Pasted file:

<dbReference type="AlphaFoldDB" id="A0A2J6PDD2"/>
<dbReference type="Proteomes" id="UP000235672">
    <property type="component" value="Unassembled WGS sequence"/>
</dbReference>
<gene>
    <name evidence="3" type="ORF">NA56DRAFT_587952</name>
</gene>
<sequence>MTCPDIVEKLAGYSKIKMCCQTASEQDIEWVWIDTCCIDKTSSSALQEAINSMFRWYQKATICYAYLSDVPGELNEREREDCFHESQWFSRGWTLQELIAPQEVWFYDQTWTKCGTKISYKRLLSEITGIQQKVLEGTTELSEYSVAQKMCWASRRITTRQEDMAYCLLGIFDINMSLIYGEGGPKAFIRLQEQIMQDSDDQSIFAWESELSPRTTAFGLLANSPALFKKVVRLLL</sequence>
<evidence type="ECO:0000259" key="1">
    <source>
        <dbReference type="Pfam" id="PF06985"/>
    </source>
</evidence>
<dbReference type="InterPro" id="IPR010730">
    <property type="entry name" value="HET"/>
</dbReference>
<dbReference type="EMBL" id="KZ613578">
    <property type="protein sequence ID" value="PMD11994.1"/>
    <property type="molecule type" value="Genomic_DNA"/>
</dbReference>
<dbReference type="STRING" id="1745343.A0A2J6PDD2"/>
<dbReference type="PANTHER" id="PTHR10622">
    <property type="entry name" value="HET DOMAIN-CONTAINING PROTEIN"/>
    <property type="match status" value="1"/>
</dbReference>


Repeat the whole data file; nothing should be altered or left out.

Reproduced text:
<dbReference type="AlphaFoldDB" id="A0A2J6PDD2"/>
<dbReference type="Proteomes" id="UP000235672">
    <property type="component" value="Unassembled WGS sequence"/>
</dbReference>
<gene>
    <name evidence="3" type="ORF">NA56DRAFT_587952</name>
</gene>
<sequence>MTCPDIVEKLAGYSKIKMCCQTASEQDIEWVWIDTCCIDKTSSSALQEAINSMFRWYQKATICYAYLSDVPGELNEREREDCFHESQWFSRGWTLQELIAPQEVWFYDQTWTKCGTKISYKRLLSEITGIQQKVLEGTTELSEYSVAQKMCWASRRITTRQEDMAYCLLGIFDINMSLIYGEGGPKAFIRLQEQIMQDSDDQSIFAWESELSPRTTAFGLLANSPALFKKVVRLLL</sequence>
<evidence type="ECO:0000259" key="1">
    <source>
        <dbReference type="Pfam" id="PF06985"/>
    </source>
</evidence>
<dbReference type="InterPro" id="IPR010730">
    <property type="entry name" value="HET"/>
</dbReference>
<dbReference type="EMBL" id="KZ613578">
    <property type="protein sequence ID" value="PMD11994.1"/>
    <property type="molecule type" value="Genomic_DNA"/>
</dbReference>
<dbReference type="STRING" id="1745343.A0A2J6PDD2"/>
<dbReference type="PANTHER" id="PTHR10622">
    <property type="entry name" value="HET DOMAIN-CONTAINING PROTEIN"/>
    <property type="match status" value="1"/>
</dbReference>